Pros And Cons Of MCL Surgery

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Surgical MCL Repair vs. Non-Surgical Kirk J. Hillstrom, Physical Therapist Assistant Student Finlandia University Surgical MCL Repair vs. Non-Surgical With the rising popularity of sports; hockey, football, and, skiing, the Medial Cruciate Ligament of the knee, is the top-rated injury of the ligaments in the knee. It doesn’t necessarily have to include sports, but rather focuses on the valgus stress or force to the knee. A valgus force is blow with a severe force to the lateral portion of the knee, and is paired with the term sprain. The MCL constricts abduction of the knee, and constricts external rotation of the tibia on the femur. With this, the medical cruciate ligament functions to stabilize the knee against lateral or valgus forces.…show more content…
In addition, with the “complete tibial side avulsion in athletes” (Phisitkul, James, Wolf, Amendola), I think surgery is needed, in this circumstance. In this situation, it is most likely needed because the tibia translated medially, also rupturing the MCL. First off, the tibia, needs to be realigned but then, the MCL ligament needs surgery because it is way out of alignment as well. In my opinion, if it was considered nonoperative in this scenario, the ends of the ligaments would have to be aligned in center with each other. In this case, they are not, so with surgery the collagen fibers can be sutured for alignment, which will allow for proper healing. But then also, because this part is a sport induced MCL injury, there is a good chance it does need…show more content…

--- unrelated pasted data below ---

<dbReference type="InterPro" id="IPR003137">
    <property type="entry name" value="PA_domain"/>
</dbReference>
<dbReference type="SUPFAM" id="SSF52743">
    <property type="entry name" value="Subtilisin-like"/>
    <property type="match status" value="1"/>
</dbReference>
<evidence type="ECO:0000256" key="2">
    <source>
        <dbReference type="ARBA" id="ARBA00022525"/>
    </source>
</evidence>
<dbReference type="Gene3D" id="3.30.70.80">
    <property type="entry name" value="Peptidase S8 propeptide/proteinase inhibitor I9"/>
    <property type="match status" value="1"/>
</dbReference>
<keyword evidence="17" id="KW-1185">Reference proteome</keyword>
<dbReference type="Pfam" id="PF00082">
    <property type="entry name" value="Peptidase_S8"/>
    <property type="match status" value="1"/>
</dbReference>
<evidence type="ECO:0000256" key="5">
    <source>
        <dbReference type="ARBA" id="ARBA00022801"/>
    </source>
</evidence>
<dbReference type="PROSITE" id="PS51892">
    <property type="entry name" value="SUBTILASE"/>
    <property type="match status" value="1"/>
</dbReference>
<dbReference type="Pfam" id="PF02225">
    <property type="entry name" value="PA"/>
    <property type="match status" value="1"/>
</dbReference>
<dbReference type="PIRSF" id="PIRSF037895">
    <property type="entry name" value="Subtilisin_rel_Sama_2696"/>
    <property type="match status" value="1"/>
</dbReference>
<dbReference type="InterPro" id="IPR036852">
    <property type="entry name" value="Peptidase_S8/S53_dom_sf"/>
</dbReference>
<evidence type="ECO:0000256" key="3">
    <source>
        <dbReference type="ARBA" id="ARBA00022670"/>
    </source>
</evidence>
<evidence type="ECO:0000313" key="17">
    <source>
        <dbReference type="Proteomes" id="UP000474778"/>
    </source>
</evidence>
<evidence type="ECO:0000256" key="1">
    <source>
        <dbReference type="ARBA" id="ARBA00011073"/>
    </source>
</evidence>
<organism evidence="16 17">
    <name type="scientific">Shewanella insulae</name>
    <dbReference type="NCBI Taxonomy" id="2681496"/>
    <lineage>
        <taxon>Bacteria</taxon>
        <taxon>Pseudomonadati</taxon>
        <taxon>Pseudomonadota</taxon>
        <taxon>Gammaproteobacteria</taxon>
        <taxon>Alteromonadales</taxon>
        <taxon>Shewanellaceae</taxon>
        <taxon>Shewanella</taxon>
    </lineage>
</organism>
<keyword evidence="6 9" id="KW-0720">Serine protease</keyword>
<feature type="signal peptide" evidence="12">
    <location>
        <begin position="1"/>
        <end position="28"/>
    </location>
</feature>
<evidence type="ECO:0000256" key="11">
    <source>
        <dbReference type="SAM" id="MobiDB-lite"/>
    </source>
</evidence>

A few years ago, it was very controversial on which treatment was more effective. Again, it depends on the severity of the MCL injury and if in incorporates the ACl, not just grade. But present-day treatment, it is more likely that non-operative treatment be the best course of action. This is standard treatment with isolated grade I and II MCL injuries. Consisting of bracing, cold modalities, and controlled stress to work out the alignment of the collagen fibers. It is also said by professionals today, to try and avoid immobilization of the knee, as it can contribute to the knee becoming very stiff, and the collagen fibers in the ligament not healing as properly. But also stated, isolated grade III MCL injuries, are claimed to be rare and should be treated the same as a grade II injury. (N. Reha Tandogan, Asim Kavaalp) In conclusion, surgical MCL repair vs non-surgical should be treated accordingly. It has to do with clinical findings of the injury. Having an MRI done, is the best course for determining the grade of the MCL injury. This can predict if surgery is needed, and depends if it is an isolated injury or not. If its ruled that it is a grade I or II isolated injury, non-surgical treatment, involving bracing and controlled stress will be the course of action. If a grade III injury is determined, it can be treated either way, but also

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